From the title of this article you might get the impression that this is a story about some in flight disaster, but that's not what's on my mind. Lately I've been thinking about life and death stories that occur every day some 30,000 plus feet below me as I make my way across the land and sea.
I've been a pilot for a long time. A typical flight will take me over thousands of miles in a single evening. The plane I'm flying will be within sight of perhaps thirty million or more people on any given trip. Now only a few of those thirty million people will actually notice us, and the same is true for us. We don't notice individuals from 37,000 feet up. We do, however, occasionally see things that hint at something more profound that's going on below. Maybe it's a fire that lights up the night sky. Maybe it's the flashing lights of a police car as it races along an isolated road.
Two recent stories made me think of this connection. The first is the story of little Caylee Anthony. I happen to fly up and down the Florida coast on a weekly basis. I don't fly over the spot where the remains thought to be those of Caylee Anthony were found, but I do fly within sight of it. That means that it's very possible as I made my way to Ft. Myers or St. Petersburg last summer that I could have been in the air as little Caylee's life was ending. That's a sobering thought.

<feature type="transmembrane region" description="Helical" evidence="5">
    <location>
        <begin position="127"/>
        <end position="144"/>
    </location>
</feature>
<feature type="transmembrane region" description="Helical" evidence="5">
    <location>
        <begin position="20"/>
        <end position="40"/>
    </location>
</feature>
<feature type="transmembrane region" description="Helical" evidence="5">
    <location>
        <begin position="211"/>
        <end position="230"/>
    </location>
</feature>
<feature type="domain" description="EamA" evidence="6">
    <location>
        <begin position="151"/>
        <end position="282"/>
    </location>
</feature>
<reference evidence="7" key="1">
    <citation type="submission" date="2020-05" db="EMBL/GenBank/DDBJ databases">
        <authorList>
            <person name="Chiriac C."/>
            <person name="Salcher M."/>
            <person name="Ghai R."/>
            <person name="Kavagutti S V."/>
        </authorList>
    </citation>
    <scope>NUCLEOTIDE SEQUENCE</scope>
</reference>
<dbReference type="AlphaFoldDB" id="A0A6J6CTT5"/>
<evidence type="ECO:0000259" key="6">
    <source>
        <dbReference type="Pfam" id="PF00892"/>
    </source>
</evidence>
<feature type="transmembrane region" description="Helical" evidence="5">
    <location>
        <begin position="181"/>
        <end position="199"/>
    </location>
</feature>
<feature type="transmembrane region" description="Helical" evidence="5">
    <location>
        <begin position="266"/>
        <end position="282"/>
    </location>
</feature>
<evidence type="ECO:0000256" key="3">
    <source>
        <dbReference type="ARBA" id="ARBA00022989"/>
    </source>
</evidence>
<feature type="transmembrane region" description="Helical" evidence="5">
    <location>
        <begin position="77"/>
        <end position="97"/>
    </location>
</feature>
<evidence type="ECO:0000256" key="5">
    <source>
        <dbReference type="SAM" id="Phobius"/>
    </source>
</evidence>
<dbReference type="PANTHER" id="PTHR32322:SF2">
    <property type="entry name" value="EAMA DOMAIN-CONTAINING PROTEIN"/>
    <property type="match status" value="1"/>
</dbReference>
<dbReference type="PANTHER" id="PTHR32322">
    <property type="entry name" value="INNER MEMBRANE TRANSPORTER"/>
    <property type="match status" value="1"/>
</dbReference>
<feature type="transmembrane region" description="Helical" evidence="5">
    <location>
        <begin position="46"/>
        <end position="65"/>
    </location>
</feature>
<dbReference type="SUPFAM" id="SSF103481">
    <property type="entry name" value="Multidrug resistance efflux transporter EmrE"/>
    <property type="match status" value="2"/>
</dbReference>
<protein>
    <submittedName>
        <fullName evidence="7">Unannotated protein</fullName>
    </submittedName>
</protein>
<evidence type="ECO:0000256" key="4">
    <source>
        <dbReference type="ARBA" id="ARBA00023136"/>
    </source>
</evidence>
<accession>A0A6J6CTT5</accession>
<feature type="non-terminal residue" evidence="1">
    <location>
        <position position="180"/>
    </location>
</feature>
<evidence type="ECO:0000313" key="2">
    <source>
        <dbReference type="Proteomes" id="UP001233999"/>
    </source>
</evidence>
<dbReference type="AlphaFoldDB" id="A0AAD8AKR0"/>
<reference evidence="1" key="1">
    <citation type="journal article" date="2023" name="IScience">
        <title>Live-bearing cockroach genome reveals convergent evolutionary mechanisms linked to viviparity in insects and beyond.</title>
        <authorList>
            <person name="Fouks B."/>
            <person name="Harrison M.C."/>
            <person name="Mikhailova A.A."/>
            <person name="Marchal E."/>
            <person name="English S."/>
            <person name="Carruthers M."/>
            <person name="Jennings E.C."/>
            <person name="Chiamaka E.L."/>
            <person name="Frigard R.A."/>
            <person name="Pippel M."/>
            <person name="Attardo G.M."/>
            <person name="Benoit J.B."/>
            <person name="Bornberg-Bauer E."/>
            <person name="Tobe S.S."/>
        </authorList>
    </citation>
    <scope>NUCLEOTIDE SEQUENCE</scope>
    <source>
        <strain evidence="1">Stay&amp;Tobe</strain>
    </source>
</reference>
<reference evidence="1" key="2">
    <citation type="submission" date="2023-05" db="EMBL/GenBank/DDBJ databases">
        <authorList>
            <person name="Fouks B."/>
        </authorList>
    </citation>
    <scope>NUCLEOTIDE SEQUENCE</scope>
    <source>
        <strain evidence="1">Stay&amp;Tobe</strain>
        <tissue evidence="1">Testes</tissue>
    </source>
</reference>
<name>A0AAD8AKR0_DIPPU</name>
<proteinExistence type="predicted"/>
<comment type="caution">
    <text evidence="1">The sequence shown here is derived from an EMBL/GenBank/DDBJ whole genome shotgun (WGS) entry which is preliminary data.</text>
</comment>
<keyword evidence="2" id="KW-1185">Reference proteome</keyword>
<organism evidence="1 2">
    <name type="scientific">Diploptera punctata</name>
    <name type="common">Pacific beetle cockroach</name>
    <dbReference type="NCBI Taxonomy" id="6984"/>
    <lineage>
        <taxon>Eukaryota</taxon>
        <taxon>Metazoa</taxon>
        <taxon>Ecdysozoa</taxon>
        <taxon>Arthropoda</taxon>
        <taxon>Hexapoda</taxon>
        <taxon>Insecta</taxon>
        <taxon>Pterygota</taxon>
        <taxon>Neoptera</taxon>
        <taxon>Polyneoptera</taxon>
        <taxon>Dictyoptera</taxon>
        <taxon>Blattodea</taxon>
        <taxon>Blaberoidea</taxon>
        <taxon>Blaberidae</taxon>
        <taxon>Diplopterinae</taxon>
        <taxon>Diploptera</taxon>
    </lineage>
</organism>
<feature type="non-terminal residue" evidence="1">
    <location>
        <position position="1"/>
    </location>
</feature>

The second story involves a life and death story in the Caribbean. One of my destinations is Punta Cana in the Dominican Republic. Recently there was a story of two men found adrift at sea. They had been adrift for some three weeks. They were the only two survivors among forty people who were making the trip from the Dominican Republic to Puerto Rico.
Now our flight path doesn't take us directly over the spot where these men were found, but it takes us pretty close. Maybe even within sight. Think about that for a second. Here we are with a plane load of tourists going to the Caribbean for a little R&R and 37,000 feet below us forty people in a small boat are fighting for their lives.
I often look down at the water from above. Small boats are hard to make out. Two men in a boat adrift at sea would be impossible to identify. But I'm sure they were able to see the contrails of planes flying overhead. Maybe they even saw our plane and tried to signal for help. But we didn't see them. Nor did our passengers see them. They were watching the in-flight movie or taking a nap.
To give you a better idea of what I'm talking about, take a look at the December view from the cockpit image. Click on the image to bring up a larger version and take a good look. Is there a life and death story happening down there beneath those clouds?